Commonwealth Golf Club

The 3rd hole at Commonwealth, Brendan James

It is nearly 90 years since the first rounds were played where the Commonwealth Golf Club now lies. The club was constituted in 1920 and land – regarded as scrub country, and comprising only 89 acres – was bought near Centre and Warrigal roads, South Oakleigh, in the heart of the region now known to golfers worldwide as the Melbourne sandbelt.

The course was extended from 12 to 18 holes in 1926 after the club’s devoted captain, Charles Lane, travelled to Great Britain to study the design work of legendary course architect Harry Colt. Lane returned to put the finishing touches on the greens and bunkers, often taking to the course with a shovel in hand to do the work himself. In 1938 the design changed completely. Fairway bunkers were added, tees altered and all 18 greens rebuilt under the watch of the club’s secretary-manager Sloan Morpeth, a former New Zealand amateur champion. In subsequent years, additional land was purchased and several holes lengthened. Course superintendent Mark Prosser has since overseen further changes. Excess trees have been removed, the fairways and greens surrounds have been converted to Legend couch grass, and a 43-megalitre dam has been built to overcome water management issues. The dam reached near-capacity last September and the abundance of water has the course looking better than ever, as shown during the 2010 women’s Australian Open.

Commonwealth is no different to its neighbouring sandbelt courses in that the bunkers, particularly greenside, are brilliant. They combine well with the beautifully contoured greens surrounds and the tilted putting surfaces – which pose a stern challenge. Any approach shot must come from precisely the right spot on the fairway, a quality particularly evident on Commonwealth’s wonderful collection of par-fours. The round opens with one of the layout’s most heavily bunkered holes: a 303-metre dogleg-right. Played well, it offers the chance to get off to a quick start. The key is club selection on the tee. Short and safe will leave a longer approach and a likely par; but in the right conditions an aggressive play – a tee shot blasted over the fairway bunkers – can create an easy birdie opportunity. Risk-and-reward is an impressive aspect of the Commonwealth design. There is no greater example than the 364-metre 16th, one of the most photographed holes on the course. The fairway doglegs left around a lake, tempting some players to smash their drives over the water in search of a simple approach and possible birdie. Yet the conservative play can also reap a birdie, provided your longer approach shot is left below the hole, for the putting surface is steep and slopes from back to front. The 307-metre 17th is another terrific short par-four. Like the 1st, it punishes with bogeys as often it rewards with birdies. An approach hit from the right half of the fairway, thus avoiding a blind shot over some trees, offers a real birdie chance. But a wrong club choice or slight mishit to the right will see your shot kick down a steep greenside slope and into the trees.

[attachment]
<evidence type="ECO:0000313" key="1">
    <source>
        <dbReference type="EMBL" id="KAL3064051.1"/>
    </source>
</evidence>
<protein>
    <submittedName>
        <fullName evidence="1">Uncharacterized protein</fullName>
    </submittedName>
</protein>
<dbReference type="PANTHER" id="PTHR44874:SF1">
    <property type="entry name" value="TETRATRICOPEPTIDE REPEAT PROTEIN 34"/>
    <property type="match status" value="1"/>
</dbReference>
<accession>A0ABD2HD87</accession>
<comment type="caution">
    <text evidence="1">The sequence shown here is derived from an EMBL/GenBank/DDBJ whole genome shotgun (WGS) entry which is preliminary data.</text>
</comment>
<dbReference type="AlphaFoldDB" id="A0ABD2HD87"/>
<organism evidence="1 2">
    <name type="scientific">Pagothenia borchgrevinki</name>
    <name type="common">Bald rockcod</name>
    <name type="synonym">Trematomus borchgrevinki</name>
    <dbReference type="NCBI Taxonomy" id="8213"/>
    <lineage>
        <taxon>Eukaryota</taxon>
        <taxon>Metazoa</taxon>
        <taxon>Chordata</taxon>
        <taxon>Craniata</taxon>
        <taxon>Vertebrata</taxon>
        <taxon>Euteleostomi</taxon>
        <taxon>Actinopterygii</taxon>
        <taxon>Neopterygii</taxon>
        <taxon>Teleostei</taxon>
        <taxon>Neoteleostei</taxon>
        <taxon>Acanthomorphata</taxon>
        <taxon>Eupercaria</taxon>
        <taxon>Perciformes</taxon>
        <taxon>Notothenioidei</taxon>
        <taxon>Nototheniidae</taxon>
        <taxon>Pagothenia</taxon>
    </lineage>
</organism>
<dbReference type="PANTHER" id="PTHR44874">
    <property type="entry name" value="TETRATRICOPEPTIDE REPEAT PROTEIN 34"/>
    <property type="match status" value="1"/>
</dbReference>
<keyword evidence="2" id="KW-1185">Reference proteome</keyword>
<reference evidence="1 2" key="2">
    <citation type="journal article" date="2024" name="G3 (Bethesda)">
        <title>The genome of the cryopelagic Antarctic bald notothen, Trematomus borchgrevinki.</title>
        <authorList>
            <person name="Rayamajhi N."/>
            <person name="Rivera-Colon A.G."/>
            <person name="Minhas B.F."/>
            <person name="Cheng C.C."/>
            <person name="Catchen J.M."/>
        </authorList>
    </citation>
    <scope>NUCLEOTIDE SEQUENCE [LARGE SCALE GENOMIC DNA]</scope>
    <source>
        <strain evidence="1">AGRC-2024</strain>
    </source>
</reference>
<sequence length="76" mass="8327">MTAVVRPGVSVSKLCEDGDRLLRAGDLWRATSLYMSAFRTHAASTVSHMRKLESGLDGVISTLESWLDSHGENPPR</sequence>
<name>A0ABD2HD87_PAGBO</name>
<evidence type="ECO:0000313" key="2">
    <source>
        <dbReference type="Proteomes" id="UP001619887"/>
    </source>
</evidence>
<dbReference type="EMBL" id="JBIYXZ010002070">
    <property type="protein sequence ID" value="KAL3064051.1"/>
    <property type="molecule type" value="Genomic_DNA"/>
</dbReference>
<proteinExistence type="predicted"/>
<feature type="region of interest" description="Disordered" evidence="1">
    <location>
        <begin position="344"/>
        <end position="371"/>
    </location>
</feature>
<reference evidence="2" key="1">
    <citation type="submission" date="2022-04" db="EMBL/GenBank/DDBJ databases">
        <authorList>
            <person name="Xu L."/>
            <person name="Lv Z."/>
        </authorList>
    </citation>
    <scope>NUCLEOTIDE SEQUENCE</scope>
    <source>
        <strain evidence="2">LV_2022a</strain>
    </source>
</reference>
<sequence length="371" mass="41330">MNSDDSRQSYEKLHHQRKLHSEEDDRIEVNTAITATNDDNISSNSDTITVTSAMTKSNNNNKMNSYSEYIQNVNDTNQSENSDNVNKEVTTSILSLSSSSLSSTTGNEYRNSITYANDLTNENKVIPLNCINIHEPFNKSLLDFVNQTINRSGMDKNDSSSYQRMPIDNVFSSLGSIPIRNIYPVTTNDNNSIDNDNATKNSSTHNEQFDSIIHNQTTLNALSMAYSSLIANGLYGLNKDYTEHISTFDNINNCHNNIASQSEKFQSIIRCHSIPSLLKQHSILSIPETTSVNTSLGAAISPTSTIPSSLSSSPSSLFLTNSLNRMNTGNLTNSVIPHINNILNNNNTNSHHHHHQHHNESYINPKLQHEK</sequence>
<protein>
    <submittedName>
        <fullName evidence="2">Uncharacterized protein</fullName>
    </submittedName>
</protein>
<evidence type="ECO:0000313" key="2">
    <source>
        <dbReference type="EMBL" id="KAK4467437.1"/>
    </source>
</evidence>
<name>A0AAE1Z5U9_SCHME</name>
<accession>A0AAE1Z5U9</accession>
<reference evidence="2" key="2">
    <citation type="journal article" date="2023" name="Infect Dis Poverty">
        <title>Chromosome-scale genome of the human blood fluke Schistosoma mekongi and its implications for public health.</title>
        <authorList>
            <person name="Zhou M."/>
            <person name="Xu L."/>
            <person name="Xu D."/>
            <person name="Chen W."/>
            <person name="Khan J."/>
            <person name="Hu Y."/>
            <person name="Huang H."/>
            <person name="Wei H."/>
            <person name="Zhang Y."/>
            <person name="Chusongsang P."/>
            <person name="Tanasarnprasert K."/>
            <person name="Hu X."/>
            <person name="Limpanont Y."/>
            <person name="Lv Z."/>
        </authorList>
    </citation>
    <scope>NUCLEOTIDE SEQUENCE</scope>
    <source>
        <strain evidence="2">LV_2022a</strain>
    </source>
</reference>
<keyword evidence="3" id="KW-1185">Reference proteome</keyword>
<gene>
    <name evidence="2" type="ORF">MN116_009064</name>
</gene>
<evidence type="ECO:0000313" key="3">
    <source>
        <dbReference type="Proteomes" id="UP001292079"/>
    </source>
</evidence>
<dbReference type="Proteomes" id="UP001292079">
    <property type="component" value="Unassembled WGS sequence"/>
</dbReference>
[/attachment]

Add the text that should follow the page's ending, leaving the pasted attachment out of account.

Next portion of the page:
Commonwealth is a private course. Members of interstate or overseas clubs with an official handicap can apply for a tee time through the general manager.

Memorable holes

1st, 3rd, 9th, 11th, 16th, 17th and 18th

Where to go

Glennie Ave, South Oakleigh, Victoria 3167

Book a round

(03) 9575 0444

Where to stay

Dingley International Hotel, 7 km south-west of Commonwealth Golf Club, is an ideal base for tackling all the sandbelt courses.

Before/after your round

Head into the city and visit the famed National Gallery of Victoria. The Federation Square gallery is dedicated to Australian art, while the international collection can be seen on nearby St Kilda Rd.

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